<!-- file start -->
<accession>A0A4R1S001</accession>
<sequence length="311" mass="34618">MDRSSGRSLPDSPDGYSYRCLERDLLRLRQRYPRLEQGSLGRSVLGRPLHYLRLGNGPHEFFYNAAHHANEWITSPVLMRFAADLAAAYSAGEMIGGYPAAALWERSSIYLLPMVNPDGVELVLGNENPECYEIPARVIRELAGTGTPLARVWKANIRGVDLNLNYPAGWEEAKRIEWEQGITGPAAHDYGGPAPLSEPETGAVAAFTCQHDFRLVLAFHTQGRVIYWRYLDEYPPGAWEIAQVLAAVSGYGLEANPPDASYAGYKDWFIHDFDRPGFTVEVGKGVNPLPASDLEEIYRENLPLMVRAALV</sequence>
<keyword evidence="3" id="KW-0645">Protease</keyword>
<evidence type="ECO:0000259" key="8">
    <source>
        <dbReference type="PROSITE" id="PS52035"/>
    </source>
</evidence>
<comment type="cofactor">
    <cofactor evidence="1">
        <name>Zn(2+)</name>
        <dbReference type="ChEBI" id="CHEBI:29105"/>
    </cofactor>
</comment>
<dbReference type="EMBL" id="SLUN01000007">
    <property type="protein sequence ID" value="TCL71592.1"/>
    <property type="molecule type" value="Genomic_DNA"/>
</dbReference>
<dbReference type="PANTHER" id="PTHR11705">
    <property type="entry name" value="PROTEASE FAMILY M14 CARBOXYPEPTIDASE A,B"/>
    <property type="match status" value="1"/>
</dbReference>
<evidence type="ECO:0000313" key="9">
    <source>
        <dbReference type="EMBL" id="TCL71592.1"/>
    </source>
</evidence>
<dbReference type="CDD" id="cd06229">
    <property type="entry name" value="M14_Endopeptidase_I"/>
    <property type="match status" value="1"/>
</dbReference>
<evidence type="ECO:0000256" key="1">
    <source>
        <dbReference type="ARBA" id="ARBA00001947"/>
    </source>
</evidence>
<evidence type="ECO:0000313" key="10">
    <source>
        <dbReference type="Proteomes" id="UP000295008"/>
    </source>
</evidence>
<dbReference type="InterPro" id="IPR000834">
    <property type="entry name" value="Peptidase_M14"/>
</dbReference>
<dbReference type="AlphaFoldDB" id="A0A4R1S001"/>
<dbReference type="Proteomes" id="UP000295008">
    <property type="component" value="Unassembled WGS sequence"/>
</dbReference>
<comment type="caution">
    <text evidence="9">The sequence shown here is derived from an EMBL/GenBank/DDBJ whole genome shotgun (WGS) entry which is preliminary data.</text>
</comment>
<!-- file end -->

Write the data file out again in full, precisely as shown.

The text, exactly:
<accession>A0A4R1S001</accession>
<sequence length="311" mass="34618">MDRSSGRSLPDSPDGYSYRCLERDLLRLRQRYPRLEQGSLGRSVLGRPLHYLRLGNGPHEFFYNAAHHANEWITSPVLMRFAADLAAAYSAGEMIGGYPAAALWERSSIYLLPMVNPDGVELVLGNENPECYEIPARVIRELAGTGTPLARVWKANIRGVDLNLNYPAGWEEAKRIEWEQGITGPAAHDYGGPAPLSEPETGAVAAFTCQHDFRLVLAFHTQGRVIYWRYLDEYPPGAWEIAQVLAAVSGYGLEANPPDASYAGYKDWFIHDFDRPGFTVEVGKGVNPLPASDLEEIYRENLPLMVRAALV</sequence>
<keyword evidence="3" id="KW-0645">Protease</keyword>
<evidence type="ECO:0000259" key="8">
    <source>
        <dbReference type="PROSITE" id="PS52035"/>
    </source>
</evidence>
<comment type="cofactor">
    <cofactor evidence="1">
        <name>Zn(2+)</name>
        <dbReference type="ChEBI" id="CHEBI:29105"/>
    </cofactor>
</comment>
<dbReference type="EMBL" id="SLUN01000007">
    <property type="protein sequence ID" value="TCL71592.1"/>
    <property type="molecule type" value="Genomic_DNA"/>
</dbReference>
<dbReference type="PANTHER" id="PTHR11705">
    <property type="entry name" value="PROTEASE FAMILY M14 CARBOXYPEPTIDASE A,B"/>
    <property type="match status" value="1"/>
</dbReference>
<evidence type="ECO:0000313" key="9">
    <source>
        <dbReference type="EMBL" id="TCL71592.1"/>
    </source>
</evidence>
<dbReference type="CDD" id="cd06229">
    <property type="entry name" value="M14_Endopeptidase_I"/>
    <property type="match status" value="1"/>
</dbReference>
<evidence type="ECO:0000256" key="1">
    <source>
        <dbReference type="ARBA" id="ARBA00001947"/>
    </source>
</evidence>
<evidence type="ECO:0000313" key="10">
    <source>
        <dbReference type="Proteomes" id="UP000295008"/>
    </source>
</evidence>
<dbReference type="InterPro" id="IPR000834">
    <property type="entry name" value="Peptidase_M14"/>
</dbReference>
<dbReference type="AlphaFoldDB" id="A0A4R1S001"/>
<dbReference type="Proteomes" id="UP000295008">
    <property type="component" value="Unassembled WGS sequence"/>
</dbReference>
<comment type="caution">
    <text evidence="9">The sequence shown here is derived from an EMBL/GenBank/DDBJ whole genome shotgun (WGS) entry which is preliminary data.</text>
</comment>